Cuba’s tourism industry
Tourism as an industry in Cuba took off in the 1920s when Cuban tourist ads told Americans that Havana was “So near and yet so foreign” (Firmat, 2010). In this period, Cuba was the most popular tourist destination in the region (Elliott and Neirotti, 2008).
Following the Cuban Revolution in 1959, tourism declined most significantly because of the rising tension between the Cuban and American Governments and the eventual imposition of the US embargo in 1962. Once American travel to Cuba became illegal, Cuba lost its major source of tourist revenue.
While a few Canadians and Europeans continued to visit the island, and visitors from Eastern Europe picked up, tourist arrivals were very low in the 1960s and early 1970s, rising only slightly in the 1980s. However, because of the economic crisis brought on by the end of the Cold War Cuba refocused on tourism in the early 1990s. At this time, the government moved to open tourism to more foreign investment, establishing joint ventures with European, Mexican and Canadian hotel and tourism companies to increase Cuba’s capacity as quickly as possible (Duffy and Kline, 2018).
The number of visitors has continued to rise, returning Cuba to its status as one of the most popular destinations in the Caribbean, even though it has remained largely excluded from the American market. Cuba normally draws over 4 million visitors each year (2016, 2017, 2018 and 2019), but the pandemic has caused the numbers to decline to just under 1 million visitors in 2020 (Trading Economics). Tourism in Cuba, like elsewhere, is in crisis. However, Cuba’s management of the pandemic has not only improved the health outcomes of Cubans and those it aids abroad, but it has also allowed the country to reopen to tourism.
Cuba’s response to COVID-19: internal measures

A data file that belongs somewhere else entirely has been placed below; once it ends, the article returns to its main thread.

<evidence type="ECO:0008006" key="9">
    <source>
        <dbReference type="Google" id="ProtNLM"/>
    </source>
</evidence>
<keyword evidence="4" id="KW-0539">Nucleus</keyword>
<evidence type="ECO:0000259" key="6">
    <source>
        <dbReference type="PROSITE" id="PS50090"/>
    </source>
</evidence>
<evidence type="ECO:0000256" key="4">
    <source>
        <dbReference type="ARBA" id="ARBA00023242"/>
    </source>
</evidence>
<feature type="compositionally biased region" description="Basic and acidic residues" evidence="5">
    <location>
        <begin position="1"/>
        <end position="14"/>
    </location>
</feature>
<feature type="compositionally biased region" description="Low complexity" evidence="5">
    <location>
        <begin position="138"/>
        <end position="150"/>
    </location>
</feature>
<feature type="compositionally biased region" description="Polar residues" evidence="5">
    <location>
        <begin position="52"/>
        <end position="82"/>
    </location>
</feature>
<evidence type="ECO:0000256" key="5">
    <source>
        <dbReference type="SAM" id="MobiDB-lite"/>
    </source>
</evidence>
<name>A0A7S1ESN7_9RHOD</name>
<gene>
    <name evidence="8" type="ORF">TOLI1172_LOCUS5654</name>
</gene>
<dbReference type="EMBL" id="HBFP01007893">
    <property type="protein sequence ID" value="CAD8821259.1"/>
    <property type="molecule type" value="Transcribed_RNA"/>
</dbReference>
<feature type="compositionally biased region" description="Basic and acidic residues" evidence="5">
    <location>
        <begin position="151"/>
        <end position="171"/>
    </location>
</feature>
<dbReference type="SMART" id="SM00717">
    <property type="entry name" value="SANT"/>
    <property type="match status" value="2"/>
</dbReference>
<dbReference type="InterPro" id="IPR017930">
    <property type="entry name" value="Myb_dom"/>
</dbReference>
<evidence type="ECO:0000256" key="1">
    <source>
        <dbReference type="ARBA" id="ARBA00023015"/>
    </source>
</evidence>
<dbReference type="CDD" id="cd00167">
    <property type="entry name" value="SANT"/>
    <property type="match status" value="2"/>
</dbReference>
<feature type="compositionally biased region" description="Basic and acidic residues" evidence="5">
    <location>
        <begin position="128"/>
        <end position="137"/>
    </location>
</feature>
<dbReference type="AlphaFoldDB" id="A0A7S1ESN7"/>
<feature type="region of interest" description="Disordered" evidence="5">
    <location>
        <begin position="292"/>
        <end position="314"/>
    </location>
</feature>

COVID-19 first arrived in Cuba in March 2020 with three Italian tourists. They were diagnosed on March 11, the country was in “lockdown” mode by March 20, and by March 24, Cuba had closed its borders.
Cuba’s lockdown entailed the closure of schools and businesses, mandating masks and the isolation of COVID-19 positive patients, among others. Most significantly for the economy, Cuba closed the border which brought an abrupt halt to tourism, one of the country’s primary sources of foreign exchange.
Case numbers and comparisons
While differences in testing protocols, case counting and death reporting make comparisons difficult, it appears that Cuba managed the pandemic better than most of the other states in the Caribbean and much better than many wealthier states. By January 10, 2021, Cuba had a total of 14,576 cases and 151 cumulative deaths (13 deaths per 1 million people) (Worldometers, 2021). Compare that to Jamaica with 312 deaths (105 deaths per 1 million people) or the Dominican Republic with 2,427 deaths (223 deaths per 1 million people). By this same date, the USA had reached 1,151 deaths per 1 million people (Worldometers, 2021). By most measures, Cuba has performed extraordinarily well during one of the most challenging periods in its history. The primary credit for this success has been given to Cuba’s unique community-based medical system.
Secrets of success: community-based medicine and biomedical research
Cuba’s health indicators are impressive both when compared to other states with similar Gross National Products and when set beside much wealthier countries including the USA. For example, Cuban life expectancy at birth (2018) is 79 years, which exceeds other states in the region, such as the Dominican Republic and the Bahamas where it is 74 years (World Bank, 2020a). Moreover, life expectancy in Cuba is the same as life expectancy in the USA. The recent figures for infant mortality are similarly impressive (4 per 1,000 live births); the same as the UK and Canada and better than the American figure of 6 per 1,000 (World Bank, 2020b).
Cuba has free universal health care and prioritizes access to medical personnel and preventive medicine. At 84 doctors for every 10,000 individuals, Cuba has the highest ratio of doctor-to-citizen in the world. By this measure there is a substantial difference between Cuba and the USA, which has a mere 26 doctors per 10,000 people (WHO, 2020).